Twenty Years After the LA Riots: What Has Changed?
· April 26, 2012
Twenty years ago most of Los Angeles was in flames. The news of the “not guilty” verdict in the Rodney King trial hit the streets within minutes; shortly after, a community took to the streets in anger that turned into rage and a thirst for vengeance and retribution by any means necessary. The city became unglued and fell helpless as all order was lost. Police officers were ordered to stand down in the wake of angry mobs looking on only as outsiders watching a community burn.
Critics say the police gave up when the riots erupted, letting big chunks of Los Angeles burn while looters and hoodlums ruled. The officers say commanders held them back, fearing that street clashes would produce endless violent video loops and countless battered Rodney Kings. To the community the system had failed and everything literally became black and white: All four white police officers had gotten away with savagely beating up an unarmed black motorist.
In 1992, where the LAPD was viewed as an occupying force in their neighborhoods, it was clear that a community was at war. Sgt. Rick Arteaga was one of six officers trying to face down 400 angry residents shouting at him: Four hundred years! You’ve been suppressing us for 400 years! Arteaga, just 29, was thinking, “What did 400 years have to do with me?” At that time, everything!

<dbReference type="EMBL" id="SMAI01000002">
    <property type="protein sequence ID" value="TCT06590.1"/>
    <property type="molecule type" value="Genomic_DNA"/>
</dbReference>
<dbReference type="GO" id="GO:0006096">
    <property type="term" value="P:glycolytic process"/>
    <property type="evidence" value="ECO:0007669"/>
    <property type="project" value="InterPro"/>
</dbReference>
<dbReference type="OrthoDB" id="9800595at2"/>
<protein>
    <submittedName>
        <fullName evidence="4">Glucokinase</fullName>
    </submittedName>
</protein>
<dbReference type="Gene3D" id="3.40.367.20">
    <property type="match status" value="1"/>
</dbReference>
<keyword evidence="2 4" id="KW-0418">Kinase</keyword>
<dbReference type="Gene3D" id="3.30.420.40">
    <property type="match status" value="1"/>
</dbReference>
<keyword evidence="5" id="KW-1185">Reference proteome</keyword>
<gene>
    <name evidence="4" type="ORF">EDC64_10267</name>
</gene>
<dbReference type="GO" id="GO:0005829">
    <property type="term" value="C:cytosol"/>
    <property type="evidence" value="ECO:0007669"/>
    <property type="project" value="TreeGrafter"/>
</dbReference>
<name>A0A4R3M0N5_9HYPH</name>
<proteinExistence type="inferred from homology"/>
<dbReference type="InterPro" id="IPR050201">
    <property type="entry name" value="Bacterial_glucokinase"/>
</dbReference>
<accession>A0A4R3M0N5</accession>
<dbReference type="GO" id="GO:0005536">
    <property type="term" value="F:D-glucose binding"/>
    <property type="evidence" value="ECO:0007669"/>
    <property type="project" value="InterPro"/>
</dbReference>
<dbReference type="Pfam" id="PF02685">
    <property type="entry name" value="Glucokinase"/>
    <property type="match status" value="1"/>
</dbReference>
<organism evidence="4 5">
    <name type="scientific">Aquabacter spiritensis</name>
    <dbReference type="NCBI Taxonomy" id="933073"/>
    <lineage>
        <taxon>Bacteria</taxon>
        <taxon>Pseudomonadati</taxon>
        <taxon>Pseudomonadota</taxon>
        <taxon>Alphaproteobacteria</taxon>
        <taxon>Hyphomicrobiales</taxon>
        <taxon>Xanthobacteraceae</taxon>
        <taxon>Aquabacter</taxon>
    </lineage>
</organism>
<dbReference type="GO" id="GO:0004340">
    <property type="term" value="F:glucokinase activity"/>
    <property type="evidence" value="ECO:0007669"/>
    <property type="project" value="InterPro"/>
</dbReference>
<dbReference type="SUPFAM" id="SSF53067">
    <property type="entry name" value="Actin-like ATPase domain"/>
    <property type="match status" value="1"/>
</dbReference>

To this day some LAPD officers are still bitter about the call to stand down, which was infact the right call made not to engage a hostile community frustrated with the racist police tactics in their neighborhoods. On April 291992, The LA riots went down as the most destructive riots in US history that left 54 people dead, over 2300 people injured and over a billion dollars in property damage. It was a most disgraceful time for the LAPD as they became the poster child for police brutality and racism, especially when then Sergeant Stacey Koon publicly defended the use of force against Rodney King as legal and appropriate during testimony in his trial for beating King.
It was a most disgraceful time for the criminal justice system as all twelve jurors: ten white, one Asian and one Hispanic completely sympathized with the four police officers and couldn’t see how they violated King’s civil rights. After the trial, most of the jurors refused to go on record except for one juror who was interviewed on ABC’s Nightline. The juror was quoted as saying the cops were simply doing what they were trained to do and reacted in fear of King either running away or attacking them. It was a most disgraceful time for Los Angeles as the city was divided amongst racial lines as certain areas and communities were visibly neglected. Lastly, the LA Riots were a most disgraceful time for America, as the riots became a world symbol of racial tensions turning into racial destruction.